The Illinois General Assembly and Governor have passed a temporary “stopgap” budget for the just completed fiscal year (FY 2016) and the first six months of the just started fiscal year (FY 2017). This is a much-needed respite after an entire year of paralysis—but it is nowhere near enough. It does not come anywhere close to undoing the damage of our year-long budget impasse.
A massive backlog of unpaid bills has built up from Illinois’ lack of adequate revenue to pay its bills, and uncompensated service providers—many of whom have signed contracts to provide services from the recently completed fiscal year—will have to get in line with others waiting to paid.
What we need is clear: a fully funded, full-year, responsible budget. Such a budget will have sufficient revenue to stop making cuts, restore previous cuts and allow Illinois to making smart investments. We stand with the Responsible Budget Coalition in calling on lawmakers to accept nothing less than this going forward.
What does the stopgap budget mean for efforts to protect and expand affordable housing and end homelessness?
The percentage of funding available in the stopgap budget for each state-funded program to create affordable housing and end homelessness compared to the last year for which there was an actual budget, FY 2015, varies based on the funding source and appropriation levels. See our breakdown of funding levels for programs to create affordable housing and end homelessness in the stopgap budget »
Dedicated funds for affordable housing (e.g., the Illinois Affordable Housing Trust Fund) were generally fully appropriated both for fiscal year 2016 and the fiscal year 2017. Programs that historically have been funded through General Revenue Funds only received partial appropriations for costs incurred during FY 2016 (ending June 30, 2016) and the first half of FY 2017 (ending on December 31, 2016) using funds from the Commitment to Human Services Fund (which is funded through income taxes).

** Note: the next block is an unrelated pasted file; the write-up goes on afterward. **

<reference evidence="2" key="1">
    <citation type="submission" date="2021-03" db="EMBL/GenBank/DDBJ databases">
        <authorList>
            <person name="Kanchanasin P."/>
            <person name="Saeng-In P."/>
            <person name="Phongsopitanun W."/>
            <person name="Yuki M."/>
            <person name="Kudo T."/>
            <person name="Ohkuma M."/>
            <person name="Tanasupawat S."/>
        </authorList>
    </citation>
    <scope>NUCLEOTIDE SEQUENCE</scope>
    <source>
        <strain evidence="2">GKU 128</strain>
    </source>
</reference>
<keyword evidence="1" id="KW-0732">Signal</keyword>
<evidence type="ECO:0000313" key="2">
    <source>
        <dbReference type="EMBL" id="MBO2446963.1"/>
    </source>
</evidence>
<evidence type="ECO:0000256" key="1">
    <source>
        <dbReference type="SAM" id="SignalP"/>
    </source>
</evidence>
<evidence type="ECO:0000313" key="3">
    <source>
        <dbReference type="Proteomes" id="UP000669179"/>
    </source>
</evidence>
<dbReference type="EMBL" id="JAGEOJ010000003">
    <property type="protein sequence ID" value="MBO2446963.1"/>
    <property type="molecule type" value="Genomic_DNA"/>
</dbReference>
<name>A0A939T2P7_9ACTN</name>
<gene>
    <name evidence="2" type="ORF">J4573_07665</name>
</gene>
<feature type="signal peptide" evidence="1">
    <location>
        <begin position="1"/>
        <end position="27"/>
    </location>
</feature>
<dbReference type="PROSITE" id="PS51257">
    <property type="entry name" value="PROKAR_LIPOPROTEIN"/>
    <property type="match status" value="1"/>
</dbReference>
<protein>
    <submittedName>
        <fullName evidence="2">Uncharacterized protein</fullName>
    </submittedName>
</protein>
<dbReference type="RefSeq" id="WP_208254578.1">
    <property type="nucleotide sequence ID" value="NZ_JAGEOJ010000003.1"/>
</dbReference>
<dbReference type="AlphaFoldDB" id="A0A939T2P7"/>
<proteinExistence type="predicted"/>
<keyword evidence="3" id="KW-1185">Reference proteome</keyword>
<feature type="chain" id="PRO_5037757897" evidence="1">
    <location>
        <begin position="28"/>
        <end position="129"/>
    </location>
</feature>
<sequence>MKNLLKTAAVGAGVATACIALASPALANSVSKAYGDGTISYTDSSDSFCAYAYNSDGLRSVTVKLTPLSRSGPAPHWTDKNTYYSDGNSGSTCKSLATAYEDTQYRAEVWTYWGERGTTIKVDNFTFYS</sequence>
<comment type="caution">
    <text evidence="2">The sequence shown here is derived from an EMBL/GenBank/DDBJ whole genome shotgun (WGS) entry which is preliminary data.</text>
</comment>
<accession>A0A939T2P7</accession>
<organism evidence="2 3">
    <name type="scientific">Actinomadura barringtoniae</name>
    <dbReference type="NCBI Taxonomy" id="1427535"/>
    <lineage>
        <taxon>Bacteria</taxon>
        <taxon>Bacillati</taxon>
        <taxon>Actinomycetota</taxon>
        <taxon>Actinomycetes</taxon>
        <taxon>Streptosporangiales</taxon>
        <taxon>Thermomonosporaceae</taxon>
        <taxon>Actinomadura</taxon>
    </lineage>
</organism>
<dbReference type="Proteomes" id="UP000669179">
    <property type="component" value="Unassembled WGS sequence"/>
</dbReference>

In general, the stopgap budget means:
- Homeless shelters and transitional housing providers for families, single adults and unaccompanied youth will be able to get paid for at least a portion of the work they completed in FY2016 and that they will complete in FY2017.
- Small homelessness prevention grants for families and individuals experiencing a temporary crisis will once again be available.
- State-funded services, such as case management and counseling, in permanent supportive housing for people with mental health issues and/or who were formerly homeless, will start to receive funding again. For some of these programs, the funding will be significantly reduced compared to prior years.
- State-funded housing counseling for people working to avoid foreclosure or purchase a home will be available again.
- Developers of affordable rental units and single-family homes will have access to financing resources, such as the Illinois Affordable Housing Trust Fund, that have not been available for the past year.
State-funded service providers with contracts will need to get more information from state agencies, such as the Illinois Department of Human Services and the Illinois Housing Development Authority, to determine specific funding amounts for services already provided during FY 2016 and/or to be provided during FY 2017.
A report that we issued less than three months into the year-long state budget impasse demonstrated that people were becoming homeless due to the impasse as most every state-funded agency took one or more of the following actions—limiting intake of new clients; reducing or eliminating services for current clients; staff layoffs, implementing furlough days or reduced work hours for staff; eliminating programs; and/or closing sites.
A subsequent report showed that the funds were available to make these steps unnecessary, but our elected leaders could not come to an agreement to spend the money.
There is a pause in the impasse, but our work is far from over. Stay tuned for future updates and actions.